As I am about half way through the trail, it levels out and then the trail begins to go downhill. I move more quickly as gravity moves me down the hill, but I continue to be careful with the multitude of rocks covering the trail. As I walk, I hear crickets chirping at me. They all seem to make their sounds in sync of each other because there are so many of them.

The way Kimmerer writes in her observations of nature, she personifies the creatures she writes about. She personifies animals giving them a different life.  In relation to the title of the book, she talks about sweet grass in relation to hair and connects it to braiding. The braiding resembling the love that you have for that person. “Kindness and something more flow between the braider and the braided, the two connected by the cord of the plait.” This shows how a mother might braid her daughter’s hair to show her love for her. Kimmerer then personifies the sweet grass to resembles to the hair of Mother Earth. Trying to show the reader that if you take care of the Earth, in return she will take care of you, like a mother.

As a writer, she also liked to connect to her own personal experiences in her life. “Farmers around us grew strawberries and frequently hired kids to pick for them. My siblings and I would ride our bikes a long way to Crandall’s farm to pick berries to earn spending money.” These experiences she writes about helps give readers a personal connection to the book. It gives the reader an understanding that she has experienced life in the same ways that we have connecting the readers more closely to her words.

This is an important idea of why we write these journals. Most people have a disconnect from nature. By going out to write these journals, we are reconnecting ourselves back to nature.

Interconnected, by Julia Bosso

“If a maple is an it, we can take up the chain saw. If a maple is a her, we think twice.” Braiding Sweetgrass focuses on a general theme of respect towards all things, not just humans, and how we’ve lost this basic principal with the manifestation of English and the market economy. The book discusses how it’s arrogant to only recognize something as worthy of respect if it is human. This is so deeply ingrained in how we live and are raised therefore it is so much easier to continue being this way.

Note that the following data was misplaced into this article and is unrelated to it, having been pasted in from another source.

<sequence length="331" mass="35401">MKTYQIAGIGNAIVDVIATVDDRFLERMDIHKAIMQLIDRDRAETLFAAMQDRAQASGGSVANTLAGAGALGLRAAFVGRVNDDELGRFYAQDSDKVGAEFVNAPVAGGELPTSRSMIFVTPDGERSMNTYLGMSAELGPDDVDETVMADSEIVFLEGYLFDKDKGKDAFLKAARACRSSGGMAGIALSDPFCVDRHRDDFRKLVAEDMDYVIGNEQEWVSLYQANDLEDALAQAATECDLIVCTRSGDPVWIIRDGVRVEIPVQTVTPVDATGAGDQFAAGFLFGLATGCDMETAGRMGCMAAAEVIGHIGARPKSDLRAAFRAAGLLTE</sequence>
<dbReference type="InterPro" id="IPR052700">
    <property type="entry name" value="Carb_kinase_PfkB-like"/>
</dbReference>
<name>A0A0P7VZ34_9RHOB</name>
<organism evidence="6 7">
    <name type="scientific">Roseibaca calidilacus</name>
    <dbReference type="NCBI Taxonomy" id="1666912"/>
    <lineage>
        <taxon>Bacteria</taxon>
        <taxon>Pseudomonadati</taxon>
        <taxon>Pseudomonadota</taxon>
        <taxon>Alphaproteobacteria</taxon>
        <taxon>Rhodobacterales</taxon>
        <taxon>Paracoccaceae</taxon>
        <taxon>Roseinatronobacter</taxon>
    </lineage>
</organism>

I joined Zach on a planting expedition in White Clay on Thursday afternoon. Dusk was settling into the thick humidity of the forest as we listened to his various morsels of information, delving deeper down the path. About ten minutes in we passed a hickory, its roots exposed, grasping the earth against the edge of one of the hills making up the piedmont landscape. As one of the other students on the hike marveled at the resilience of the tree, pushing against the heavy force of gravity, Zach commented, “ Looks like he’s trying to get his feet in deep there.” The nonchalant way he commented on the hickory as if it were a man grabbed my attention and as we continued down the path I peered deep into the trees, trying to give animate life to each of the entities I saw. I thought of Robin Kimmerer writing about, “walking through a richly inhabited world of birch people, bear people, rock people,” and how every setting would indeed be more vibrant if it was considered this way. Using this school of thought lends a lot more emotion to every place I visit now. While walking down the green  I feel empathy for the trees, standing lonely amidst a human world, with only the occasional visit from a squirrel or bird. Would they be happier surrounded by a buzzing thicket, teeming with life? Or are they content to sink their roots into well cared for grounds and offer shade to college students.

I feel like the importance of recognizing everything in nature as persons worthy of concern is the first step in respecting them enough to view them as gifts. The concept of the gift economy can only be valued if you understand that each individual thing that you are giving deserves thought and care. Kimmerer talks about how her friend Wally uses abundant amounts of sweetgrass in fire keeping ceremonies and how some people will not donate it to him because they want money for it. She explains that it cannot be bought or sold or else it loses its value. As we explored the woods with Zach on Thursday we inquired about his gardening efforts and seed collection. One of my friends asked him how much the seeds cost and where he bought them but he insisted that in the seed collecting community everyone gives to each other, encouraging one another to grow a variety of things. This was reminiscent to me of the exchange of sweetgrass mentioned in the book.

Hand in hand with this goes the thought that “a gift’s value increases with each passage” and that we must, at some point, return the gift to the earth.  I felt this importance firsthand as Zach handed us each a bag of seeds, cucumber root, Solomon’s seal, and trillium and told us to plant them. Each of these little packets of DNA were gifts that had been stripped away from the area, traveled far away, only to circulate through the hands of many seed collectors ending up back in the earth that they belong to. The gratification of setting a native plant back into its home environment was enough, but hopefully we also encouraged the rotation of the ecosystem and in conjunction the revolution of gifts from the earth.